As Herbert Austin first collaborated with E.Y. Wolseley in Australia to develop a sheep-shearing machine, it is fitting that unique Austins were made in Australia. Soon after World War II the Austin Co. purchased the Ruskin Body Works, the sole remaining operation of the former Tarrant group, then being liquidated. That facility enabled tourer and car-type utility (pick-up) bodies to be built for the popular A40.
The B.M.C. amalgamation meant consolidation , in 1957, at the new state of the art plant built on the former Victoria Park racecourse earlier purchased by Lord Nuffield. The first wholly manufactured type was Wolseley 1500-based, the Austin twin being named Lancer.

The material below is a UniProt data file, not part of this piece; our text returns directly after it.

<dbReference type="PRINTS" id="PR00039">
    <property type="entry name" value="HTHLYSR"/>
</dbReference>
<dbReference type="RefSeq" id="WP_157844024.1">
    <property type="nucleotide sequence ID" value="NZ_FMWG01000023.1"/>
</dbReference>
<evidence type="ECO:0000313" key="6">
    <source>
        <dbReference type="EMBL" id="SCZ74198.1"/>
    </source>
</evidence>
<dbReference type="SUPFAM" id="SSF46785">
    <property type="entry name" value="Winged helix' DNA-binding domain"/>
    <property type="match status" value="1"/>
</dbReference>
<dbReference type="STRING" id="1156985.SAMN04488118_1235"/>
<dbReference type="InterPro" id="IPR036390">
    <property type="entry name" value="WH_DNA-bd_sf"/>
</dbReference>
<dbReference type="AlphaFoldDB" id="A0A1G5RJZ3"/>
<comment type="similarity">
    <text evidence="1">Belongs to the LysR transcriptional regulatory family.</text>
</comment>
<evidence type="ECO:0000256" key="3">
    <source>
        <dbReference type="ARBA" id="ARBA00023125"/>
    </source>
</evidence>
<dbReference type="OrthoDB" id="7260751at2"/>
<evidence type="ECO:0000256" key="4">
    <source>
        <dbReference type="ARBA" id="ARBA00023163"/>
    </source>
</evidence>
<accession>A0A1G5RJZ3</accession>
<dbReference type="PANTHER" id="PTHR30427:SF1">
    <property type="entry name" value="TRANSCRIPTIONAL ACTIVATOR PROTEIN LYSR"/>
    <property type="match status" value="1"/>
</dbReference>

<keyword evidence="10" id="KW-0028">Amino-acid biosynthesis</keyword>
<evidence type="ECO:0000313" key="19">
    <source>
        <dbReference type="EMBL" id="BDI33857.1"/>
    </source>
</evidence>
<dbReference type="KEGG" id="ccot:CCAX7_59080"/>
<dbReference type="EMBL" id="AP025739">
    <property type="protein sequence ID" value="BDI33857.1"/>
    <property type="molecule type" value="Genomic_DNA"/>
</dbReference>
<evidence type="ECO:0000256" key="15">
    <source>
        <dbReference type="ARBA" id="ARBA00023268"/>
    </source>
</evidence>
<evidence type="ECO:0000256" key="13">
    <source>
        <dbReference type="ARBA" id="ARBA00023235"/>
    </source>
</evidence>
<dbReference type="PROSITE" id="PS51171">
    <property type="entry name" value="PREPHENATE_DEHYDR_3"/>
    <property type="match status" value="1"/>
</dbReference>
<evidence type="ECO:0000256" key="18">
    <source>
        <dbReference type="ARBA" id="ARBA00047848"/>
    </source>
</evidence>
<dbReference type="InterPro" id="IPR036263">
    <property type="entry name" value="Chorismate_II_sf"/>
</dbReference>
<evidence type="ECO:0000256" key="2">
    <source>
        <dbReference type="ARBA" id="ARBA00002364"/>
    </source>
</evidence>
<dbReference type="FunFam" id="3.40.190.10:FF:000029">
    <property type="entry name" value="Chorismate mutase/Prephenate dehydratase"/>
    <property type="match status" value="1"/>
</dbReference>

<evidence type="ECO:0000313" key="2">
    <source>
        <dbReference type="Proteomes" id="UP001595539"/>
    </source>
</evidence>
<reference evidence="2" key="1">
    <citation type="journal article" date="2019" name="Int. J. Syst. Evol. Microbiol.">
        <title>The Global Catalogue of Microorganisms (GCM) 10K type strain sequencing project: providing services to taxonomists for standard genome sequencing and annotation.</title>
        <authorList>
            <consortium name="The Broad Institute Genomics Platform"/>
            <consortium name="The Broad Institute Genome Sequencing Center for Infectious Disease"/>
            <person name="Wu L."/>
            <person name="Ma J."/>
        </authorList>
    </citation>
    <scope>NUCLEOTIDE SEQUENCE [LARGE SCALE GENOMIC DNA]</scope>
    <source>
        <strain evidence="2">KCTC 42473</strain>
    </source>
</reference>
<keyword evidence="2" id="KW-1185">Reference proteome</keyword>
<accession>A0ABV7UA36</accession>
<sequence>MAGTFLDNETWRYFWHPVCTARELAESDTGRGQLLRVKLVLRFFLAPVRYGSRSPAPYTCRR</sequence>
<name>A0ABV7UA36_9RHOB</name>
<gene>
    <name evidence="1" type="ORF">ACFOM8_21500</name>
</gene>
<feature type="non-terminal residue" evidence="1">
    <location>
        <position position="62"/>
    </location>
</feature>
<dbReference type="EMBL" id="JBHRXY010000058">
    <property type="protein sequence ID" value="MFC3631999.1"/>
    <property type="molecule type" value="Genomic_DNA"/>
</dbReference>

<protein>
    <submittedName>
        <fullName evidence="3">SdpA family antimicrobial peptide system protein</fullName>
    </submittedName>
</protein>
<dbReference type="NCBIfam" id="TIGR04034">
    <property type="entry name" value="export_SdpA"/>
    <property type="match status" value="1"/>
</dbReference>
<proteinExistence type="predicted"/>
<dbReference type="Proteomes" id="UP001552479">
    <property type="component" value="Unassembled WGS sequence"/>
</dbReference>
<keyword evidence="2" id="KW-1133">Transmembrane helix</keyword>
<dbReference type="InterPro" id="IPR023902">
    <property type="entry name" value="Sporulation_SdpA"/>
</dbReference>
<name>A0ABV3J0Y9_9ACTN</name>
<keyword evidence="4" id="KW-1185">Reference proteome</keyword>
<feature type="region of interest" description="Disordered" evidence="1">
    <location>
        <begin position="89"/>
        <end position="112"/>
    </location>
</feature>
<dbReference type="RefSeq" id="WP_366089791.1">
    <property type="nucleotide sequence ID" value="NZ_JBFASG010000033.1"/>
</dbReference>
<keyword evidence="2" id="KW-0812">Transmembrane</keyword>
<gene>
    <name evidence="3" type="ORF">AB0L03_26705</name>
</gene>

The last car with the Austin name was made in 1974 when the Leyland P76 replaced it in production.